It must be emphasized that this is my own personal, subjective opinion.  For me, I think the music of 1986 certainly resonated with my own melancholy and reflective personality, to the point where even relatively upbeat songs like Sly Fox’s “Let’s Go All The Way” were attempting to motivate people to act on behalf of the various problems that could be found in society and were not the sort of optimistic songs that others would find more appealing.  There are some people (Todd In The Shadows among them) who view Peter Cetera’s voice as among the worst things ever, which is definitely not the case for me.  As for me, 1986 is a great year in music, one that contains a large number of songs that I still actively seek out to listen to or to watch the music videos of and have written about at some length, and a great many more songs that I enjoy whenever I hear them.  My taste may not be everyone else’s, to be sure, but for me 1986 is one of the best years of music of the 1980’s, and there are not very many years whose music I would prefer overall.

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Why Aren’t They In The Rock & Roll Hall Of Fame: The Marshall Tucker Band

Can a one-hit wonder deserve a place in the Rock & Roll Hall of Fame?  I have asked that question before and answered in the affirmative, as when one deals with a band like Talk Talk, their one hit does not even begin to hint at their influence in creating whole genres of music.  In most cases where an artist or band worthy of entering into the Rock & Roll Hall of Fame has only one hit, there is a massive gulf between the achievements of the act and the popular appreciation of that act at the time.  For example, Jimi Hendrix and The Grateful Dead are both one-hit wonders and both are already in the Rock & Roll Hall of Fame, and obviously so.  The question is not always so much how many hits a band has made, but how much they influenced the music of others.  As we have already written about the worthiness of Charlie Daniels for the Rock & Roll Hall of Fame, it is worthwhile to consider at the same time the worth of the Marshall Tucker Band, who in many ways is deeply connected with Charlie Daniels as a blend of that Southern rock and country tendency that Charlie Daniels also had, in a case where both acts mutually influenced each other as well as a wide variety of artists that followed in their wake.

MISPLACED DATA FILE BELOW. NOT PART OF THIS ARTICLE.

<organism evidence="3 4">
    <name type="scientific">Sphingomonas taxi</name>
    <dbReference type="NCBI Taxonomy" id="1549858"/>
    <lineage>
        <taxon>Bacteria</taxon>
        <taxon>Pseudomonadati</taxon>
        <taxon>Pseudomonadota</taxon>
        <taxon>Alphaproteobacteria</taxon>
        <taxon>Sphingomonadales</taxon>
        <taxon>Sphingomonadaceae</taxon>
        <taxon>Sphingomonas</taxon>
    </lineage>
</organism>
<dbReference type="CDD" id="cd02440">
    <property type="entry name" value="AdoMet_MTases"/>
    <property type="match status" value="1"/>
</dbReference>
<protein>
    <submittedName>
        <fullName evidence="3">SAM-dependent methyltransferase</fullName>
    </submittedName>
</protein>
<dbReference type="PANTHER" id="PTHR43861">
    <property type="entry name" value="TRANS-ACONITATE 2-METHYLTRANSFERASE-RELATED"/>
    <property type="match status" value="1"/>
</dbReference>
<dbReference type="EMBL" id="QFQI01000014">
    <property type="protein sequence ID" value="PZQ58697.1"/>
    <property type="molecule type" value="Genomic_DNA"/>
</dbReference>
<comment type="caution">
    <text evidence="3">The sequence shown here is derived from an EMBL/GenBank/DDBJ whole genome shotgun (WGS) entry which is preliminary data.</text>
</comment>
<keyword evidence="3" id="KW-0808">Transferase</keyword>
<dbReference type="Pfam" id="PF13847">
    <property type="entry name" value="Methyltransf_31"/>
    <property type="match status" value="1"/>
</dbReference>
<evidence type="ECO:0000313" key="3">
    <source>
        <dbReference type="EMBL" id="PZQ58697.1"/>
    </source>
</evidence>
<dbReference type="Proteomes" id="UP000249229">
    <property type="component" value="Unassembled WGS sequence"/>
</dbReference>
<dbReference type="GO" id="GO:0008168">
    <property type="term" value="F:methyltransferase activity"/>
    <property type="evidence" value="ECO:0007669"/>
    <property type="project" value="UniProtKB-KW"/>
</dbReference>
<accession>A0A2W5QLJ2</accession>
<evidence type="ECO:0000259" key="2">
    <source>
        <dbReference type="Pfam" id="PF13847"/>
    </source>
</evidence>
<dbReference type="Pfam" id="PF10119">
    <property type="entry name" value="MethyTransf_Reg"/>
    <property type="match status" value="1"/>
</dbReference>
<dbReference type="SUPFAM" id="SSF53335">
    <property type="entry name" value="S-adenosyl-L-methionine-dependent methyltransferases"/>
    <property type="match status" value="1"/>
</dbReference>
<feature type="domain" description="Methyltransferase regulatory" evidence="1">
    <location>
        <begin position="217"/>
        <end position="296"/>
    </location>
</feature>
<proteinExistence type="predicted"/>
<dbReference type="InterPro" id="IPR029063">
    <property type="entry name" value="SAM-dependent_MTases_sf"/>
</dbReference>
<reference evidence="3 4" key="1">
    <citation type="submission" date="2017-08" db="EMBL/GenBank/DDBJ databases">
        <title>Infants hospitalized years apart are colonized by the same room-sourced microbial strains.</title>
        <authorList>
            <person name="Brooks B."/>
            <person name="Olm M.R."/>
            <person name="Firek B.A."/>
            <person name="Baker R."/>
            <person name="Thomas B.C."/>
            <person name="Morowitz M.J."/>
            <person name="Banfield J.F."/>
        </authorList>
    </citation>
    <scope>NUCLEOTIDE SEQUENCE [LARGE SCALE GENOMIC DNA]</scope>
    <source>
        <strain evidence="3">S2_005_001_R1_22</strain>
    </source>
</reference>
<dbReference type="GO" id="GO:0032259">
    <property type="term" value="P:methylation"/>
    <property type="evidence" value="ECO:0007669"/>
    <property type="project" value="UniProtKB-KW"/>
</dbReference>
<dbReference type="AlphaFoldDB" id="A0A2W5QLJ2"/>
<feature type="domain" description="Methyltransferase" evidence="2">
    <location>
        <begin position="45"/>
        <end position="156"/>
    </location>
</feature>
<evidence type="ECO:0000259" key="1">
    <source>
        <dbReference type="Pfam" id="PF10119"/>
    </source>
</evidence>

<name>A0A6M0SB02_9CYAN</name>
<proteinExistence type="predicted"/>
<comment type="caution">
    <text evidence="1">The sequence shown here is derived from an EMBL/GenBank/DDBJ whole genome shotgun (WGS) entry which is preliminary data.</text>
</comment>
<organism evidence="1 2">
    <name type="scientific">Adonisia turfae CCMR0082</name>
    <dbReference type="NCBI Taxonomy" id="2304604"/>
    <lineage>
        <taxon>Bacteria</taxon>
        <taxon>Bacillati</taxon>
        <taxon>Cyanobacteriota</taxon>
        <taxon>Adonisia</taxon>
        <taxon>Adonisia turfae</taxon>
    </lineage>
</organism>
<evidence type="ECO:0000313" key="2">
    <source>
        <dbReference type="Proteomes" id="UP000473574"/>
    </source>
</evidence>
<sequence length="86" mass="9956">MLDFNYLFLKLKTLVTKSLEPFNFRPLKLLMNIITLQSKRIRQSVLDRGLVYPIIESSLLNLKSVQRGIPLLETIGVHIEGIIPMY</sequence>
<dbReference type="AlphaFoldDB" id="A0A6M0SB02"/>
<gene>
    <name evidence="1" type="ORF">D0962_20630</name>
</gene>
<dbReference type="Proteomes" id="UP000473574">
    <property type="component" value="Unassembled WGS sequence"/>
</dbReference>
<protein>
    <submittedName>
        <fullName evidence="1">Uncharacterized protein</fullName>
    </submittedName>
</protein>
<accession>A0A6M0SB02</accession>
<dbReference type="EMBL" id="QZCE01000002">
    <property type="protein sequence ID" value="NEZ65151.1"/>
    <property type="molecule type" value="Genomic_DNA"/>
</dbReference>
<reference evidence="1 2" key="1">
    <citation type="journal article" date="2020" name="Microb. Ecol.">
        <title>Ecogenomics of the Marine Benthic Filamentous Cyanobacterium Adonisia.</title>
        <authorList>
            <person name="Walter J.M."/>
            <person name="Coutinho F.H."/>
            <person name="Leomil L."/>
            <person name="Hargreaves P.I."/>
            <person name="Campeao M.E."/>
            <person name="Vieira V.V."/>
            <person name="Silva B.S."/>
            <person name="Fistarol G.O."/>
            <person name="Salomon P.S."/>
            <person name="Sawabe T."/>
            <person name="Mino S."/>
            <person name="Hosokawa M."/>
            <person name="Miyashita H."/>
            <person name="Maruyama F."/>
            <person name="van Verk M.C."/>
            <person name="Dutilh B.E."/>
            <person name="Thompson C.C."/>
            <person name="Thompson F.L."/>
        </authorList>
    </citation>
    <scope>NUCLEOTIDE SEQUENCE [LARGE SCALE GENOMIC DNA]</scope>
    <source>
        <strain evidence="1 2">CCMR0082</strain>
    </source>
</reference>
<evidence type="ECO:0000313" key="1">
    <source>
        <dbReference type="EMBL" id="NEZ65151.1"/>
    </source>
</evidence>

The Influence Of The Marshall Tucker Band

In order to understand the influence of the Marshall Tucker Band, it is important to note the way their music served to shape and influence others.  For example, their first single was “Can’t You See,” a song that did not chart for them but charted for a Waylon Jennings cover version and later on a version by the Zac Brown Band with Kid Rock.  Already we can begin to see the sort of massive influence that the Marshall Tucker Band has had on others through their compositions.  Their first top 40 hit, the #38 charting “Fire On The Mountain,” had been written by a member of the band in hopes that it would be recorded by Charlie Daniels, but it didn’t happen and the band recorded it and made a minor hit out of it.  Their only real hit was the #14 “Heard It In A Love Song,” and that particular tune has been covered by Mark Chesnutt and Crossfire.  Although southern rock acts are often thought of as being very similar to country bands, and even though quite a few country acts have covered The Marshall Tucker Band, they only had one country top 40 hit with 1990’s “Stay In The Country.”  With the Marshall Tucker Band we see a band that had at best modest success with its singles but made songs that a lot of other artists have appreciated and covered, which is a clear sign of influence.

Why The Marshall Tucker Band Belongs In The Rock & Roll Hall Of Fame

We have already seen that the Marshall Tucker Band was closely related to Charlie Daniels (they even shared a producer in Paul Hornsby) and that they wrote songs that have resonated with later musicians in a way that makes them the Laura Nyro of southern rock (which is not the worst thing to be).  Did their own material resonate with fans, though?  Obviously, they have enough fans to make a request of me to write about them, so that is a start.  Of their seven Capricorn releases, six of them hit at least gold, with 1977’s Carolina Dreams going platinum [1].  The fact that these certification levels were hit without having very much in the way of hits, simply out of the music resonating with a body of fans, suggests that they were indeed a band that is worthy of induction on the quality of their music.  Their music is still covered and appreciated to this day, and that’s a solid case for induction.

Why Aren’t The Marshall Tucker Band In The Rock & Roll Hall Of Fame